Scientific Understanding of Consciousness
Hippocampus Dendritic Inhibition Supports Fear Learning
Science 21 February 2014: Vol. 343 no. 6173 pp. 857-863
Dendritic Inhibition in the Hippocampus Supports Fear Learning
Matthew Lovett-Barron, et.al.
Doctoral Program in Neurobiology and Behavior, Columbia University, New York, NY, USA.
Department of Neuroscience, Columbia University, New York, NY, USA.
Division of Integrative Neuroscience, New York State Psychiatric Institute, New York, NY, USA.
Center for Learning and Memory, University of Texas, Austin, TX, USA.
Kavli Institute for Brain Science, Columbia University, New York, NY, USA.
Fear memories guide adaptive behavior in contexts associated with aversive events. The hippocampus forms a neural representation of the context that predicts aversive events. Representations of context incorporate multisensory features of the environment, but must somehow exclude sensory features of the aversive event itself. We investigated this selectivity using cell type–specific imaging and inactivation in hippocampal area CA1 of behaving mice. Aversive stimuli activated CA1 dendrite-targeting interneurons via cholinergic input, leading to inhibition of pyramidal cell distal dendrites receiving aversive sensory excitation from the entorhinal cortex. Inactivating dendrite-targeting interneurons during aversive stimuli increased CA1 pyramidal cell population responses and prevented fear learning. We propose subcortical activation of dendritic inhibition as a mechanism for exclusion of aversive stimuli from hippocampal contextual representations during fear learning.
Aversive stimuli cause animals to associate their environmental context with these experiences, allowing for adaptive defensive behaviors during future exposure to the context. This process of contextual fear conditioning (CFC) is dependent upon the brain performing two functions in series: first developing a unified representation of the multisensory environmental context (the conditioned stimulus, CS), then associating this CS with the aversive event (unconditioned stimulus, US) for memory storage. The CS is encoded by the dorsal hippocampus, whose outputs are subsequently associated with the US through synaptic plasticity in the amygdala. The hippocampus must incorporate multisensory features of the environment into a representation of context but, paradoxically, must exclude sensory features during the moment of conditioning, when the primary sensory attribute is the US. The sensory features of the US may disrupt conditioning. Although the cellular and circuit mechanisms of fear learning and sensory convergence have been extensively studied in the amygdala, much less is known about how the neural circuitry of the hippocampus contributes to fear conditioning.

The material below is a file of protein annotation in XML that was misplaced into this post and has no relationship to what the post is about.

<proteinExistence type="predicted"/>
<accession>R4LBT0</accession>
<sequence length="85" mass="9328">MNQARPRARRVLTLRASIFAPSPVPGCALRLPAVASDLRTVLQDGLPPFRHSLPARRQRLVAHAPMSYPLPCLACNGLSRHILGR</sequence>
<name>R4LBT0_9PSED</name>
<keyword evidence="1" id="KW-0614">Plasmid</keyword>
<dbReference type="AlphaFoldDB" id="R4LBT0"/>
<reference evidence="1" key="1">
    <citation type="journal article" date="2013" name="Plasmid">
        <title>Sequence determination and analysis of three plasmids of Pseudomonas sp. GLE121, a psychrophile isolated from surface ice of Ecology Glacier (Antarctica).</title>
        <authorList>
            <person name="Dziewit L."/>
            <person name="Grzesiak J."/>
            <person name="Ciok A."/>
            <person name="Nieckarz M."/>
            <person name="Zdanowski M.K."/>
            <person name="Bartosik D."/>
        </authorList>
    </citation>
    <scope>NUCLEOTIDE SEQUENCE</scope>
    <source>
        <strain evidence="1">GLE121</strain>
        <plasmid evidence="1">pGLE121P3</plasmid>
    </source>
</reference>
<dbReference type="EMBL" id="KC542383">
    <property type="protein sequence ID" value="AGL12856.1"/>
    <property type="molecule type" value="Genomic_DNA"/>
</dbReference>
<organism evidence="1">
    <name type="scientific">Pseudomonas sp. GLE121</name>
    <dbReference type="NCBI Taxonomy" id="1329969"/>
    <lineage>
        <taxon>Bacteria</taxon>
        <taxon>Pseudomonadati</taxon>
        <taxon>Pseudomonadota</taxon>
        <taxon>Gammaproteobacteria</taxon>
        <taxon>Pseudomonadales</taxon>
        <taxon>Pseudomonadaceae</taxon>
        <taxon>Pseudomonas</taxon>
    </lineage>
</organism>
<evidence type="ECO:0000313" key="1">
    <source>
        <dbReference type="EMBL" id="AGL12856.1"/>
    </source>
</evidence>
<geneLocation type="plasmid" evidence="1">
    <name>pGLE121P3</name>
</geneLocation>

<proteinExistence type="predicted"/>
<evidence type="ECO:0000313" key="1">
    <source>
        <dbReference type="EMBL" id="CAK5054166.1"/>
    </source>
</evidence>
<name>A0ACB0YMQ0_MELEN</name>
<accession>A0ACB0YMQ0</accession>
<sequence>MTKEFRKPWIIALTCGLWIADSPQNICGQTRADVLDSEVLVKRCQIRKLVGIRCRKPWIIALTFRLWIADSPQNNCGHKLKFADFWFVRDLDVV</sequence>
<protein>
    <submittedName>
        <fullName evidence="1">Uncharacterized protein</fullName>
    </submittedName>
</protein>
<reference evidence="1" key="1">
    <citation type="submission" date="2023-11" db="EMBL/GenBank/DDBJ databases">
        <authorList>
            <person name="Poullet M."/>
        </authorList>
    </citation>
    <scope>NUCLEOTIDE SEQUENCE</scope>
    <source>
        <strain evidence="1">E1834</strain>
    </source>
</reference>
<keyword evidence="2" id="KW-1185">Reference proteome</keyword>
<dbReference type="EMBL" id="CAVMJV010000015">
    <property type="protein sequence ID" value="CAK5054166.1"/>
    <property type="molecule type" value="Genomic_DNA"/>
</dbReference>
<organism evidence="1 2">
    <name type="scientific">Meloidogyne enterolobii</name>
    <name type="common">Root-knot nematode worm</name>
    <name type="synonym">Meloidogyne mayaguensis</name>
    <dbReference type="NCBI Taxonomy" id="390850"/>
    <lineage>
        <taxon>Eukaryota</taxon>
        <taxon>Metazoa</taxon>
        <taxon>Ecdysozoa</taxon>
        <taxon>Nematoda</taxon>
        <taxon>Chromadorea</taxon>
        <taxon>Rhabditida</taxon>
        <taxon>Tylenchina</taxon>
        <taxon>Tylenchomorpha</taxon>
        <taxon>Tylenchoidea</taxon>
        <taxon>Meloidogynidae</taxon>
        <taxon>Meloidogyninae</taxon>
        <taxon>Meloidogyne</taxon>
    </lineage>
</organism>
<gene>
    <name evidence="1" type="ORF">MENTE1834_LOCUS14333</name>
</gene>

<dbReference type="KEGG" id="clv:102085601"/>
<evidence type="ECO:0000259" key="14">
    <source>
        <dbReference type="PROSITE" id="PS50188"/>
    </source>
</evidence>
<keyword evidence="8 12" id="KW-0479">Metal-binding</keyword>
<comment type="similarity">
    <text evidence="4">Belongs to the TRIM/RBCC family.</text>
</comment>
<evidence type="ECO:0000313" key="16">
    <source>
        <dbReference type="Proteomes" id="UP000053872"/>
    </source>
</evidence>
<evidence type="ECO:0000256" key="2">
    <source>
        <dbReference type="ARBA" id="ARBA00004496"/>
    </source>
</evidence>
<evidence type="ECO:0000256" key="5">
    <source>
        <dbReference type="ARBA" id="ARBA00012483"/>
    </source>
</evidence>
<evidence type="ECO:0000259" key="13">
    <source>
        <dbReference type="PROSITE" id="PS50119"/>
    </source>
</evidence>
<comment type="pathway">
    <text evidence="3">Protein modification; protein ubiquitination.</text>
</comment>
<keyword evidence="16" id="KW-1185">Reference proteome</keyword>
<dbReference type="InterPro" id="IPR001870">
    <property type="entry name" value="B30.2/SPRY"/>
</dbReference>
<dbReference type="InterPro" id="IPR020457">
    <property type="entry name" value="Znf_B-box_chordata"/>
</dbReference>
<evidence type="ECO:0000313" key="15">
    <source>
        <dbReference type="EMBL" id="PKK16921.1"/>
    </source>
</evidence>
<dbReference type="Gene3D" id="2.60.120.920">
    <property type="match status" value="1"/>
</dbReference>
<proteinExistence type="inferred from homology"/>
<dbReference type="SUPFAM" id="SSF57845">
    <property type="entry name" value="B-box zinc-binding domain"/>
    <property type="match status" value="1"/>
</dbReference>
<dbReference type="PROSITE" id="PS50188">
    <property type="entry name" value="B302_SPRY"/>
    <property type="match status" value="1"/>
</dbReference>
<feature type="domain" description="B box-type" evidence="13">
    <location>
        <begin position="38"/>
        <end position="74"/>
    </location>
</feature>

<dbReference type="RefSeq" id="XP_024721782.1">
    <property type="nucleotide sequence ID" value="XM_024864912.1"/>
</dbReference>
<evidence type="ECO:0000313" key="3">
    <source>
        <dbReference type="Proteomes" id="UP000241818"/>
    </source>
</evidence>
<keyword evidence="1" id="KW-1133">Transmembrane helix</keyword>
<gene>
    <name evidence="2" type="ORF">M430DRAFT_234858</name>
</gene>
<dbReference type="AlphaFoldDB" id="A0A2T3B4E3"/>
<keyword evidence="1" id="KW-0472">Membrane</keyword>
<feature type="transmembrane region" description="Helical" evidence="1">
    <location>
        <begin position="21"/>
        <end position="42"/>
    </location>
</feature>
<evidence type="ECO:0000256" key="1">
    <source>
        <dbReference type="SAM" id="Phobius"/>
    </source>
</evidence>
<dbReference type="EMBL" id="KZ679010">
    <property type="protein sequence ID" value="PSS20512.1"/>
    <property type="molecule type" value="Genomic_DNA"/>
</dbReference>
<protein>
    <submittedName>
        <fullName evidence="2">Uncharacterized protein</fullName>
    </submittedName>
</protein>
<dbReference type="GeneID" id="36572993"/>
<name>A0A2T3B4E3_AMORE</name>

The primary output neurons of the hippocampus, pyramidal cells (PCs) in area CA1, are driven to spike by proximal dendritic excitation from CA3 and distal dendritic excitation from the entorhinal cortex. Whereas CA3 stores a unified representation of the multisensory context, the entorhinal cortex conveys information pertaining to the discrete sensory attributes of the context. At the cellular level, nonlinear interactions between inputs from CA3 and entorhinal cortex in the dendrites of PCs can result in burst-spiking output and plasticity. PCs can carry behaviorally relevant information in the timing of single spikes, spike rate, and spike bursts, but information conveyed with just bursts of spikes is sufficient for hippocampal encoding of context during fear learning. Distinct CA1 PC firing patterns are under the control of specialized local inhibitory interneurons. Whereas spike timing is regulated by parvalbumin-expressing (Pvalb+) interneurons that inhibit the perisomatic region of PCs, burst spiking is regulated by somatostatin-expressing (Som+) interneurons that inhibit PC dendrites. This functional dissociation suggests that CA1 Som+ interneurons may play an important role in CFC. However, the activity of specific interneurons during CFC and their causal influence remain unknown.
Our data suggest that inhibitory circuits can inhibit selected dendritic compartments to favor integration of one excitatory input pathway (proximal) over another (distal). GABA release localized to lacunosum-moleculare could accomplish this input segregation by inhibiting localized dendritic electrogenesis, which is required for propagating entorhinal excitatory inputs to drive output spikes and for inducing plasticity. This mechanism may also be present in sensory neocortex, where aversive footshocks activate cholinergic input to drive layer 1 interneurons in primary auditory and visual cortex. Layer 1 interneurons inhibit the apical tuft dendrites of layer 5 PCs, the primary output cell of the neocortex, at the site of multimodal association in layer 1. Therefore the same mechanism we describe in CA1 could protect layer 5 PCs in primary sensory cortex from interference by the US, so that their outputs to the amygdala are driven by inputs to their basal dendrites reflecting local sensory processing, rather than inputs to tuft dendrites reflecting cross-modal influences.
These results suggest that dendrite-targeting Som+ interneurons provide US-evoked inhibition that is required for successful contextual fear learning. These interneurons are central to a mechanism by which the hippocampus processes contextual sensory inputs as a CS while excluding the sensory features of the US. Selective inhibitory control over integration of excitatory input pathways could be a general strategy for nervous systems to achieve separate processing channels in anatomically overlapping circuits, a process that could be flexibly controlled by a multitude of inhibitory interneuron types and neuromodulatory systems.
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